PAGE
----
Carnival of Education: between McDonald’s and Traditionalism
Illarionov Grigory,  Kudashov Vyacheslav
DOI: 10.17212/2075-0862-2020-12.4.1-129-144
Abstract:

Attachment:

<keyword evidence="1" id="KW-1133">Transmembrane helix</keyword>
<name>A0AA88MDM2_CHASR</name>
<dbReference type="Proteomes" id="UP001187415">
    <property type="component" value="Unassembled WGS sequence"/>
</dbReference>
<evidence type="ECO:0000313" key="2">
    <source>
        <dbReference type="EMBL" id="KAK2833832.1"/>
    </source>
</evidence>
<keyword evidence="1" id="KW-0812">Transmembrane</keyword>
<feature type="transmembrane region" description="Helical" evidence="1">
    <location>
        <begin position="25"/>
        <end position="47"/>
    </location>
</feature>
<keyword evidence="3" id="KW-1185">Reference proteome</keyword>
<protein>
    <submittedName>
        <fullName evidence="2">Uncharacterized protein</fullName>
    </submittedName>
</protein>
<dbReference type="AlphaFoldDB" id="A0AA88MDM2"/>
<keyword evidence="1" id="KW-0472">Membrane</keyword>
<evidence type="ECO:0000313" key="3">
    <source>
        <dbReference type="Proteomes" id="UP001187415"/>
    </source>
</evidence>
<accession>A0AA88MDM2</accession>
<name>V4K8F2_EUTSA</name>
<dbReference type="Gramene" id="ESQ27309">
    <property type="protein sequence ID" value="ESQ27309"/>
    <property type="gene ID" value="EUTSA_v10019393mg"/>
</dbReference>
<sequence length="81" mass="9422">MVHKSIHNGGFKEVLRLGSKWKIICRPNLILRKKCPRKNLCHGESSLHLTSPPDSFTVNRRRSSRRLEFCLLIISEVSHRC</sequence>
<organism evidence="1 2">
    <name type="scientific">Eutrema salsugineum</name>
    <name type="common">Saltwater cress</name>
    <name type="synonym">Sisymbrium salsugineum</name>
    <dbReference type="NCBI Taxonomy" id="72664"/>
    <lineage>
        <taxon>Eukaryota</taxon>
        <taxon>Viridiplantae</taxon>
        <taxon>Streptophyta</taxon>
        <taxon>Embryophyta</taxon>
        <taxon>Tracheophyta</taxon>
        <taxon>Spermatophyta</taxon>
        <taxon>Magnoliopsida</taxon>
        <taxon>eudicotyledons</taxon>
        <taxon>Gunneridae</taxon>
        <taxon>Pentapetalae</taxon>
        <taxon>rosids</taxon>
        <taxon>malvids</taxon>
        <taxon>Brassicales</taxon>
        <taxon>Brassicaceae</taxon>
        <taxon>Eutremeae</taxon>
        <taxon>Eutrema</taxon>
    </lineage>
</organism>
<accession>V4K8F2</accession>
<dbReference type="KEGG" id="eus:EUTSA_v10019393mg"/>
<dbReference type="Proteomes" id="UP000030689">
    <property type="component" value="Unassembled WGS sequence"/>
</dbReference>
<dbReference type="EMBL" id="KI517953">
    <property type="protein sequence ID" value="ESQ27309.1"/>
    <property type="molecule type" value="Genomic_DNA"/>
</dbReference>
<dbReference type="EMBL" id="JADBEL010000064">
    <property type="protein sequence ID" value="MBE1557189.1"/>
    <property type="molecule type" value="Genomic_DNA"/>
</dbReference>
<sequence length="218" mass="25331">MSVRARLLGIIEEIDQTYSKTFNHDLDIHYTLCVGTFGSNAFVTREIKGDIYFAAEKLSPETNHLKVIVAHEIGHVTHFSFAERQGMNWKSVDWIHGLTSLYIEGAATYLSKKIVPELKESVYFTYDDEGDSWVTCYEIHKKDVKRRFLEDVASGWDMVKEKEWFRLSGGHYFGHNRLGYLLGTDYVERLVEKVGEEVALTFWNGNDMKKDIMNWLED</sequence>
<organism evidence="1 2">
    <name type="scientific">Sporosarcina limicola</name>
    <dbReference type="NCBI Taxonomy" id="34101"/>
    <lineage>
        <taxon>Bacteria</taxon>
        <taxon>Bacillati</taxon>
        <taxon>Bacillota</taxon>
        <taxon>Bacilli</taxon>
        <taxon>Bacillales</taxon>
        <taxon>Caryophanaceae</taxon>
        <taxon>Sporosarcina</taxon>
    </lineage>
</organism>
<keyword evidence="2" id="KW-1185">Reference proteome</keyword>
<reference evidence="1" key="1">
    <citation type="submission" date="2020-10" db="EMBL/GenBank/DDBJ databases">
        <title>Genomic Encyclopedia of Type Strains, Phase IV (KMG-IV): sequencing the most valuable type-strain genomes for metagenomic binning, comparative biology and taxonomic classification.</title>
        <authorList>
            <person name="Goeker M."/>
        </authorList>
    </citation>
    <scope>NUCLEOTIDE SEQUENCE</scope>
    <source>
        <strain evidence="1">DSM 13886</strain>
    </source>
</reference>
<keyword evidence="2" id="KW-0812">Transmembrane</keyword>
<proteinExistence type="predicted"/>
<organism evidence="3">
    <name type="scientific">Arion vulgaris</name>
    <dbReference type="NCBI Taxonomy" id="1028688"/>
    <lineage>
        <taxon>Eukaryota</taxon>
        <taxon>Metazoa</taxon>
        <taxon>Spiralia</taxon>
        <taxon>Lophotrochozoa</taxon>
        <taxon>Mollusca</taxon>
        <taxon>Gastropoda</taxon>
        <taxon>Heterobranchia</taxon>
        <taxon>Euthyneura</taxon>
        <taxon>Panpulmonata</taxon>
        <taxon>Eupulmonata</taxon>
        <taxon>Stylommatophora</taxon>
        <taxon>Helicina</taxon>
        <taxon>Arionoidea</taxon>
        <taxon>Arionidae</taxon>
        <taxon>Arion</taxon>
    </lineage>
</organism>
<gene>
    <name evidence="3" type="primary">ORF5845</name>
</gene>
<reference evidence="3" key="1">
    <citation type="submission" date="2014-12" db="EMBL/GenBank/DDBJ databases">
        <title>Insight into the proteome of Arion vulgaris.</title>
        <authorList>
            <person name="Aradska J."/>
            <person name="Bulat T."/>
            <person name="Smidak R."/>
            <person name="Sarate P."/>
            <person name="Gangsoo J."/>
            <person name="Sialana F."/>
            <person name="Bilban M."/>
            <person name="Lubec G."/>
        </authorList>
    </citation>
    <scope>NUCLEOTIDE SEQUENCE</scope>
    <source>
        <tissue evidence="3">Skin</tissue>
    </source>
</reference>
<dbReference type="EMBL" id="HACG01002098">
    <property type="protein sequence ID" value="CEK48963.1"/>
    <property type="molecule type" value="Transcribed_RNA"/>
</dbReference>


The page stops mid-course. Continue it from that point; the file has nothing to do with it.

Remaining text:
The article by P.A. Orekhovsky and V.I. Razumov expresses the attitude of the Russian professors to the processes of transformation of domestic science and education and the search for their foundations, one of which was the concept of the carnival of M. Bakhtin. The applicability of this concept in relation to postmodern social reality is questionable, since the carnival involves the inversion of the “triumphant truth”, relativized in the familiar form of “buffoonery and debunking”. Modern reality no longer contains the “triumphant truth” that could be subjected to inversion; in this regard, only buffoonery remains from the concept of the carnival. We offer our own view on the foundations of the transformation of science and education in Russia, in a postmodern manner suggesting the duality of reality. The first is bureaucratic reality, described by the metaphor of McDonaldization (D. Ritzer), focused on the goal-oriented market relations of “educational services”, quantitative calculation of ratings and controllability of the system. The second reality is the collective unconscious of Russian teachers, whose position is not close to the carnival inversion of M. Bakhtin, but to the traditionalist mystical and religious inversion of R. Genon. Modernity appears to be a distortion of the primordial Tradition, the sacred initiation, in the role of which the Soviet system of science and education most often appears. Each phenomenon becomes the opposite of its true meaning - “servants” teachers, “athletes” scientists, “clowns” experts, while “true” science and education are presented as something self-evident. Both realities are not capable of dialogue, since the former is oriented towards market-oriented rationality and social opportunism, while the latter is oriented toward implicitly or explicitly sacred ethical values of the “cult of science and progress”. Under these conditions, it is naive for scientists to wait for an understanding of their intentions from the reality of the bureaucracy, but it is pointless and destructive to conflict with it. A more realistic way of developing science and education is the self-organization of the scientific community through the formation of circles and dialogue between them, which can be a real discussion.